Key Stakeholders, Focus Groups and Client Teams

Whenever something’s proposed for Greenwich (or indeed the rest of London), ¬†developers these days always virtuously cite their consultations with local focus groups, client teams, stakeholders, ‘local residents’, interest groups, committees and a whole host of other unnamed people who’ve apparently had their two penn’orth on the final plans.

I find myself wondering who makes up these groups, how they’re chosen and how much say these representatives of the rest of us actually have.

So today I’m curious. Are you on any kind of focus group/committee/stakeholder’s forum or interest group? How did you get on it? Do you think you have any notice taken of you? Have you had any personal influence? Or do you feel you’re a mere fig leaf for the developer’s embarrassing parts?

I don’t necessarily need details, either of yourself or your project, it’s just a question I’m throwing out to the ether this morning.

20 Comments to “Key Stakeholders, Focus Groups and Client Teams”

  1. Darren says:

    Through my work I often get asked about road alterations and in particular the use of speed humps for traffic calming. We always give the same response, speed humps damage vehicles and impact on all vehicles (some of which we all need to go faster and ideally more smoothly). Our point has always been ignored, I suspect this is a similar experience to most “interest groups” that are consulted.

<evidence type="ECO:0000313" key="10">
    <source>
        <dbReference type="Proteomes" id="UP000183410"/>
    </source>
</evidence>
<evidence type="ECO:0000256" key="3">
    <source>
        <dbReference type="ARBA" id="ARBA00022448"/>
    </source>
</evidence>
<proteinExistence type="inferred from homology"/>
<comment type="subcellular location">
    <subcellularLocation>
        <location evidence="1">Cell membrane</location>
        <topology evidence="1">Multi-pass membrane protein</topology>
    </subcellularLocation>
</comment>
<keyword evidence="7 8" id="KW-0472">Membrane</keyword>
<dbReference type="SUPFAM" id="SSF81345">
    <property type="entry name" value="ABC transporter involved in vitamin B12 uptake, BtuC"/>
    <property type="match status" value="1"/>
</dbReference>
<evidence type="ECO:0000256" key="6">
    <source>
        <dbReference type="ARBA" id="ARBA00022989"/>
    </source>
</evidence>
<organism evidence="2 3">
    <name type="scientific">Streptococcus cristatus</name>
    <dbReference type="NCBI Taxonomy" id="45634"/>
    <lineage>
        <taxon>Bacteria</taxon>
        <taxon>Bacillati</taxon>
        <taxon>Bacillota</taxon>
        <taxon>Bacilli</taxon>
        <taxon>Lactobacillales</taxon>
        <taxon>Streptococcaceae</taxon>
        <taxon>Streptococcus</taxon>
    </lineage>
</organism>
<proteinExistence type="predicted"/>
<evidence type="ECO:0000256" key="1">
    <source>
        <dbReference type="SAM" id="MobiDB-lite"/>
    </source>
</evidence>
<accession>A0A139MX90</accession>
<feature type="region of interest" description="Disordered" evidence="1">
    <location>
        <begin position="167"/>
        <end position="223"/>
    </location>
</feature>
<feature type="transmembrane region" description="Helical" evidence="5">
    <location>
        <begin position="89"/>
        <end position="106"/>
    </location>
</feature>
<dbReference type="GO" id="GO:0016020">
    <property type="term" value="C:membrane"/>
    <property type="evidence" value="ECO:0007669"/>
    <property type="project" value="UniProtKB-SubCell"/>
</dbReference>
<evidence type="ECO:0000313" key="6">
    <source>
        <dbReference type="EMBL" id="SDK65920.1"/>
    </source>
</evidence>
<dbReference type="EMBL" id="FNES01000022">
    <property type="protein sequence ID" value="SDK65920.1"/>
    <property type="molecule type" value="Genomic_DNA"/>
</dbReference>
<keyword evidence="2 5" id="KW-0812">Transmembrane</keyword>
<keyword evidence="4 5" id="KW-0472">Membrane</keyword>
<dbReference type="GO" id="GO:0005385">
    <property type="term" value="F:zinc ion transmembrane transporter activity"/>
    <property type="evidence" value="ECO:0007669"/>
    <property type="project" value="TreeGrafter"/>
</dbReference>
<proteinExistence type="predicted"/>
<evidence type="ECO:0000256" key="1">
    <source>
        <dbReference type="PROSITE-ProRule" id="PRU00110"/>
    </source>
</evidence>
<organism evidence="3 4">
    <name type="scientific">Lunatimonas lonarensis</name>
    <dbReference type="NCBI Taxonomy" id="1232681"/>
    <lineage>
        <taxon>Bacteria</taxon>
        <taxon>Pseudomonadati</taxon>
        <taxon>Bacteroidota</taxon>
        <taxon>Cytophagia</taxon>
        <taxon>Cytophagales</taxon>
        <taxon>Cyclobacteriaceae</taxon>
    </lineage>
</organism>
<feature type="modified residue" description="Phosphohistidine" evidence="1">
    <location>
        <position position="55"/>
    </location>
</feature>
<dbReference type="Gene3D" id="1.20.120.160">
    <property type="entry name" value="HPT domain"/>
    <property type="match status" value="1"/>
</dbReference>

2. Franklin says:

    Who do you work for Darren? Top Gear?

    Maybe your advice is ignored because traffic humps work at slowing down traffic and thus save lives, and only damage cars that are going too fast.

    Sorry, back to the topic: I’m a member of the Greenwich Society and the Society’s views are routinely sought on planning applications and major developments in the early design phase.

    Sometimes the Society’s views are listened to and taken on board by designers, architects, the planning department and/or planning board. However, I would have to say honestly that rarely if ever do they have a decisive impact. Rather, they form part of the broader picture that developers and the planners take into account when drawing up plans and making planning decisions.